Two interesting spiders

Images of undisturbed subjects in their natural environment. All subject types.

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Two interesting spiders

Post by MarkSturtevant »

Here are two spiders that have interesting behaviors.

First up is a local species of 'burrowing' wolf spider, Geolycosa missouriensis. These spiders sit in a burrow. They spend most of their time at the entrance only at night, but in the early morning they may still be there. Of course on approach they drop down, but if you keep still they come up again for pictures. This one may have recently established a new home since they normally have a small turret of woven grass at the top.
ImageBurrowing wolf spider by Mark Sturtevant, on Flickr

On another occasion I chose to take a picture at a lower profile with the camera mounted on a tripod.
ImageBurrowing wolf spider by Mark Sturtevant, on Flickr

Here is the rig used for that.
ImageA rig for photographing the wolf spider by Mark Sturtevant, on Flickr

A few years ago (time flies!) I forced one out of its burrow to have a better look at these things. They are large spiders, I think with a leg span well over two inches. They dig their burrows with those big chelicerae.
ImageBurrowing wolf spider by Mark Sturtevant, on Flickr
The spider was of course put in a safe spot afterwards, and over night she would make a new burrow in the sandy soil.

Next up is a spider that was a puzzle at first. You can see it is eating a small jumping spider, and that turned out to be the whole point of it.
ImagePirate spider by Mark Sturtevant, on Flickr
It was a male, and it had the "look" of an orb weaver so I did not expect it to be especially interesting. But I later learned from a comment online that this is what is known as a pirate spider. The particular species is Mimetus notius.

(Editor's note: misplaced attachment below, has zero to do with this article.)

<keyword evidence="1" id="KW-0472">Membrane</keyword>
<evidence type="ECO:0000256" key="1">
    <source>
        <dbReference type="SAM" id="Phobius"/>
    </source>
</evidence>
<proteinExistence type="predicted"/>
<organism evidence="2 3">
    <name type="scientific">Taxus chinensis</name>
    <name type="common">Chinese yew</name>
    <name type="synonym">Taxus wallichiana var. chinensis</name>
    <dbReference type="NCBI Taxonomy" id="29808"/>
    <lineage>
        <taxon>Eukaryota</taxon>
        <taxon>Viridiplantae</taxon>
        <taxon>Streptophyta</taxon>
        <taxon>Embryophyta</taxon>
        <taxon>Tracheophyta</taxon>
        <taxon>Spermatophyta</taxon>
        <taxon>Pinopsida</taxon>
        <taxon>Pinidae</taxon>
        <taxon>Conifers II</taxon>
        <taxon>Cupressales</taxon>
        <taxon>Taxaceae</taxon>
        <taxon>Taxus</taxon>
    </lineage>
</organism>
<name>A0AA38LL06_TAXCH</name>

Pirate spiders are indeed in the orb weaver family, but they don't build webs. Rather, they are specialists at eating other spiders. It was quite a feat for this one to take down a sharp-eyed jumping spider, but they do have a specialized venom that quickly subdues spiders.
I have since found more of these, and can confirm the reports that pirate spiders will also take spiders that are in their own web. They do so by lurking around the periphery and getting the resident spider to come to come to it to investigate evidence that it has caught something. A simple bite to one leg and the other spider is done for. I've got pictures that show key parts of this story coming up in the queue.
Mark Sturtevant
Dept. of Still Waters

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Re: Two interesting spiders

Post by NikonUser »

Love it !
student of entomology
Quote – Holmes on ‘Entomology’
” I suppose you are an entomologist ? “
” Not quite so ambitious as that, sir. I should like to put my eyes on the individual entitled to that name.
No man can be truly called an entomologist,
sir; the subject is too vast for any single human intelligence to grasp.”
Oliver Wendell Holmes, Sr
The Poet at the Breakfast Table.

Nikon camera, lenses and objectives
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Re: Two interesting spiders

Post by Guido »

Wauw amazing quality, Thx for the info Mark!

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Re: Two interesting spiders

Post by Monkeyhanger »

Excellent shots and information.

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Re: Two interesting spiders

Post by dunksargent »

Fascinating images and descriptions ... and interesting apparatus.


And now for something completely different.

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Re: Two interesting spiders

Post by leonardturner »

An interesting and nicely executed series. Thank you!


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Re: Two interesting spiders

Post by Sippyjug »

Absolutely outstanding images and an unlimited supply of patience to capture them. Thanks for sharing.

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